Friday, September 7, 2018

Vox Popoli: The existential war (A serious question - will sanity prevail or do we descend into hell on earth because of our NeoCons in DC?)

The Saker considers Paul Craig Roberts's argument that Russia is responding too meekly to imperial US aggression:

The US and Russia have been at war for several years now. Yes, this war is roughly 80% informational, 15% economic and only 5% kinetic. But this can change very rapidly. The main reasons for this war are not just the usual mix of grand power rivalries, economic and financial struggles, the desire to control raw materials or strategic geographical locations. These are all present this time too, but the deeper reason for this war is that Russia and the US represent two mutually exclusive civilizational models. Very succinctly, Russia wants a multi-polar world in which each country is free to develop as its people see fit and in which international law regulates relations between nations. The Empire stands, well, for itself, of course. Meaning that it wants a single world hegemony ruled by the AngloZionists. Furthermore, Russia stands for traditional moral and spiritual values whereas the Empire stands for greed, globalism and the destruction of all traditions and moral values. It is pretty self-evident that these two systems cannot coexist. They present existential threats to each other. Russia will either become sovereign or enslaved. The Empire will either control the planet or crumble. Tertium non datur.

The Russians fully understand that, as do the leaders of the transnational AngloZionist Empire. You think that I am exaggerating? Well, see for yourself what Homeland Security Secretary Kirstjen Nielsen had to say on this topic: (emphasis added)

We are witnessing historic changes across the entire threat landscape … The balance of power that has characterized the international system for decades has been corroding. America’s unipolar moment is at risk. Power vacuums are springing up across the globe and are quickly filled by hostile nation-states, terrorists and transnational criminals. They all share a common goal: They want to disrupt our way of life — and many are inciting chaos, instability and violence

Except for the totally hypocritical comment at the end about “chaos, instability and violence” (which are, by far, the biggest US exports), she is spot on. Hence the current tensions.

There is the very real possibility that this war will suddenly become 100% kinetic. The Russians also understand that, and this is why they have been preparing for WWIII for several years now. As I have already stated many times, the US armed forces are in no condition to fight a conventional war against Russia, and the recent Russian advances in military technology have pretty much rendered the US Navy and Air Force more or less useless. The US nuclear triad, however, is still fully functional and is more than sufficient to destroy Russia.

Russia has therefore also dramatically increased her strategic deterrence capabilities and in effect rendered all the US ABM efforts useless. Following the old motto si vis pacem, para bellum, Russia has now developed an entire family of new weapons systems designed to deter the US from any attack (see Andrei Martyanov’s analysis here and my own here). Putin’s plan is quite evident: he hopes that Russia will be able to convince the leaders of the United States that an attack on Russia would be suicidal. Now all Russia can do is try to do everything in her power to avoid such a conflict.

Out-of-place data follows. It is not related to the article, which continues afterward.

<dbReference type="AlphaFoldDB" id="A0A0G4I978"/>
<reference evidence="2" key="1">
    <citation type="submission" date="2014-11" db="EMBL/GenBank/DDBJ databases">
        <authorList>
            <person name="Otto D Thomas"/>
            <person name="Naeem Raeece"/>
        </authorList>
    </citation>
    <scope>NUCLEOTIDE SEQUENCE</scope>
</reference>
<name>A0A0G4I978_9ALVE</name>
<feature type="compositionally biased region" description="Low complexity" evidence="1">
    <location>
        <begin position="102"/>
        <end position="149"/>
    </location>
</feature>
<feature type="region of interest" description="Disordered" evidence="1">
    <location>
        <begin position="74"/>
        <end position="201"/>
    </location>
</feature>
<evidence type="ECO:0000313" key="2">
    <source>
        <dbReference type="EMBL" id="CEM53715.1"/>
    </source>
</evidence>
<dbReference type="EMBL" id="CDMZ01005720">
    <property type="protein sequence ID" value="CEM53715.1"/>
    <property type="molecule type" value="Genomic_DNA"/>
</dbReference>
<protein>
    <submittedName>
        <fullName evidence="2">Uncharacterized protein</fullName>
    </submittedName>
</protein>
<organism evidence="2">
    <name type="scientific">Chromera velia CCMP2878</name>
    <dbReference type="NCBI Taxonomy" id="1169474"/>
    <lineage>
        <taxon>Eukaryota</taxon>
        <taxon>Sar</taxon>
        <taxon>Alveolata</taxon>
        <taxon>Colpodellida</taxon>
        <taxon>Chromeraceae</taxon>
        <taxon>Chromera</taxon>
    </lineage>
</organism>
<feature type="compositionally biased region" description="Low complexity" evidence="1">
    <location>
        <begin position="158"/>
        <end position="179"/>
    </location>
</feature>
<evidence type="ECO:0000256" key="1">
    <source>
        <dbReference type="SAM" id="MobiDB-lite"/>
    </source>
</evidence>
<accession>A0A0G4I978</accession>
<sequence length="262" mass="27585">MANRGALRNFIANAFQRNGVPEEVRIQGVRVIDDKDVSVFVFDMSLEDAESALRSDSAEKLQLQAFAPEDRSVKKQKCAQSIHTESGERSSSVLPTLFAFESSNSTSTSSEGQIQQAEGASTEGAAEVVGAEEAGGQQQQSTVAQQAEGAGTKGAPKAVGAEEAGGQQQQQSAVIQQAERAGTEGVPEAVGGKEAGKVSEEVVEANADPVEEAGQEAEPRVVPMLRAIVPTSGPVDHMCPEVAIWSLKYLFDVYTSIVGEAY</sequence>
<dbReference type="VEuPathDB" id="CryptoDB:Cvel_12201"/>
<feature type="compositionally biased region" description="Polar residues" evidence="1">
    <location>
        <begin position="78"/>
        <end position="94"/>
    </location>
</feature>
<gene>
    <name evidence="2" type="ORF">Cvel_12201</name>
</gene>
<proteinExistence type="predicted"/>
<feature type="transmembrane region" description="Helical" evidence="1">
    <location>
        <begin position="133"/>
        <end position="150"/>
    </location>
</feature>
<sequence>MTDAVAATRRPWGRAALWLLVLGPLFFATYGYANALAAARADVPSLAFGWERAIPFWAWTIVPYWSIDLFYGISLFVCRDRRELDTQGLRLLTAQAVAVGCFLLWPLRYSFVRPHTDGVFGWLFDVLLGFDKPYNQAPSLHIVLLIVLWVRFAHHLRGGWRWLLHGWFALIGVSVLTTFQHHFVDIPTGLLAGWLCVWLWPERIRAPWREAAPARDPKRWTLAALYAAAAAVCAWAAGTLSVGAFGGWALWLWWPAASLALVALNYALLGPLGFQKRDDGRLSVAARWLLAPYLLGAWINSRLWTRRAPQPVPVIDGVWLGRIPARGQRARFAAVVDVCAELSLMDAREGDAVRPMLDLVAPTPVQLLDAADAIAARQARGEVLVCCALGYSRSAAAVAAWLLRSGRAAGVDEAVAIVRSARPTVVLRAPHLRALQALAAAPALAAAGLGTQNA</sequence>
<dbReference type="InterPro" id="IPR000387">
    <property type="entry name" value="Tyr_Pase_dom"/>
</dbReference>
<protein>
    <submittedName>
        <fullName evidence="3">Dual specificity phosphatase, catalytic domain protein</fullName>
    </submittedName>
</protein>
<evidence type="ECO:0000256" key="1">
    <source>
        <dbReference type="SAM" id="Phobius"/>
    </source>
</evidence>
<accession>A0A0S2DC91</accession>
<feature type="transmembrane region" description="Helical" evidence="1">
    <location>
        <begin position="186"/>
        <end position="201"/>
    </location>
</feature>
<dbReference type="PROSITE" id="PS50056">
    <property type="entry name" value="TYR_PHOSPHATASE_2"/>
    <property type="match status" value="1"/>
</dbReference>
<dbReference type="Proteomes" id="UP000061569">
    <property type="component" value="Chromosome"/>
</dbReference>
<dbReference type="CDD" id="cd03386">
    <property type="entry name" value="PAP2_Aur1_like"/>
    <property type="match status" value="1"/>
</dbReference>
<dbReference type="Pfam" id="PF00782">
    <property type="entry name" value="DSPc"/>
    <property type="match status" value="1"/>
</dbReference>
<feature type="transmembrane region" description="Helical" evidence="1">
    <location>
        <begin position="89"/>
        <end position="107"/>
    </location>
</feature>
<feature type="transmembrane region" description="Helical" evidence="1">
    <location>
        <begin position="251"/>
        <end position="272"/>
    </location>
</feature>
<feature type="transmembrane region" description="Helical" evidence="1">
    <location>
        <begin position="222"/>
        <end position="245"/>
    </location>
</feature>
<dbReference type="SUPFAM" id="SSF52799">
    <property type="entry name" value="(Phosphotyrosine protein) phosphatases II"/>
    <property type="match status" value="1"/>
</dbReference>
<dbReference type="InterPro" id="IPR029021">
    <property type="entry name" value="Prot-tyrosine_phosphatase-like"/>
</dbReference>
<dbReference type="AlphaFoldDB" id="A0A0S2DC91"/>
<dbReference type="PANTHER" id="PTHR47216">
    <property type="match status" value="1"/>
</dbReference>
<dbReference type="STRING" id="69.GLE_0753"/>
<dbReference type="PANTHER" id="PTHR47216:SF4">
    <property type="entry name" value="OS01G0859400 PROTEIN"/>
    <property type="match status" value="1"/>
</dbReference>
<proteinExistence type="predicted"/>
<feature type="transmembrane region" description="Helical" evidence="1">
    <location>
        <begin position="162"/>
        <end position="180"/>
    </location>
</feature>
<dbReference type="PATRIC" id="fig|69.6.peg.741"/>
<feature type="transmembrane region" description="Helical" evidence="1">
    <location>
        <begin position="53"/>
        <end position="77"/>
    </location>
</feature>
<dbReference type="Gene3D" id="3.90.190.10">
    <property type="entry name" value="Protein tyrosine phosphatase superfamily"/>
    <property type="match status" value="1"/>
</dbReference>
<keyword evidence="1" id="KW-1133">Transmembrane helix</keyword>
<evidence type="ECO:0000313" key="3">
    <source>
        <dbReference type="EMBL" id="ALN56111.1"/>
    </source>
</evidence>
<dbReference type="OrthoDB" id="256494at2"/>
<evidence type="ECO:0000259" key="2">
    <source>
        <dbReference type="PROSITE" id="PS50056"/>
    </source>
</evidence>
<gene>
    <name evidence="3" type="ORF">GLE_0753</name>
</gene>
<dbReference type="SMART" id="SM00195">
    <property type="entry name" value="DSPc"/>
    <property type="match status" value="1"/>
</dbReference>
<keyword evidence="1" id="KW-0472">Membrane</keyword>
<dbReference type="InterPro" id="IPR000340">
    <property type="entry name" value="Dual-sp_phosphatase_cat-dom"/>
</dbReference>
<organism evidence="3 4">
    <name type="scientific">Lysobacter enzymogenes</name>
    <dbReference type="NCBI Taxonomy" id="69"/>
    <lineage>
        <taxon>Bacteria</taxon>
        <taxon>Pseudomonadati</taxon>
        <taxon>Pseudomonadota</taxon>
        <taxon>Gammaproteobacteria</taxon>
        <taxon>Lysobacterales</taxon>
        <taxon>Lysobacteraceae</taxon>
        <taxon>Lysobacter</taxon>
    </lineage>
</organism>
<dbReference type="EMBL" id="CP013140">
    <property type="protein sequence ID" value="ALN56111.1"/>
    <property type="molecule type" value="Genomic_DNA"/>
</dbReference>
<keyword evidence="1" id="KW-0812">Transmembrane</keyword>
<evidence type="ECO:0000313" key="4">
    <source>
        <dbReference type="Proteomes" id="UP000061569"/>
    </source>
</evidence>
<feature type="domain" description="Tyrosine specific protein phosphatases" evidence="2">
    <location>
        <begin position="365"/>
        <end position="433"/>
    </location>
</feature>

The core problem is that the God-Emperor has not yet been able to defang the aggressive imperialists of the neocon or Pax Americana variety. But the Saker is generally correct, in that Russia's best strategy is to follow China's lead, draw the game out, and wait for the imperialists to implode. Time is on the side of the secondary powers, which is why the imperialists are increasingly agitated despite Trump's obvious lack of genuine enthusiasm for foreign engagements.

UPDATE: This joint Sino-Russian military exercise is almost certainly relevant to the subject:

From September 11-15, Russia's Far East will host Vostok-2018, the largest Russian military exercise since Zapad (West)-1981. According to Defence Minister Sergei Shoigu, this latest exercise will engage some 300,000 Russian troops, over 1,000 aircraft, the Pacific and Northern Fleets, the entire Airborne forces, including 30 aircraft and fixed-wing helicopters, and Mongolian and Chinese troops.

These forces will allegedly exercise in something approaching real combat conditions. Observers have naturally focused on the exercise's size and scope, and on China's participation, but there are also other dimensions.

Clearly Russia is rehearsing a large-scale war. But since Russia is not demobilising in the West against NATO and the Ukraine, Vostok-2018 will likely stress and thus test Russia's steadily developing capability for mobilising the entire panoply of reservists and multiple militaries at its disposal, along with the civil administration.

Furthermore, since all exercises invariably parallel or contain sizable nuclear exercises, and Russia's two nuclear fleets are participating, this represents another example of rehearsing conditions for nuclear operations....

Including Chinese forces means more than signalling a lack of hostile intent or suspicion about Chinese capabilities and objectives, as occurred in Vostok-2010. In conjunction with the growing identity of their foreign policies and impending deliveries of Russia's SU-35 fighter, China's presence here tends to confirm Russian analyst Vasily Kashin's remarks that this exercise points to an open declaration of a Russo-Chinese military alliance. Moscow has previously sought such an alliance and it need not be a formal document such as NATO's Washington Treaty to meet Russo-Chinese requirements for an alliance.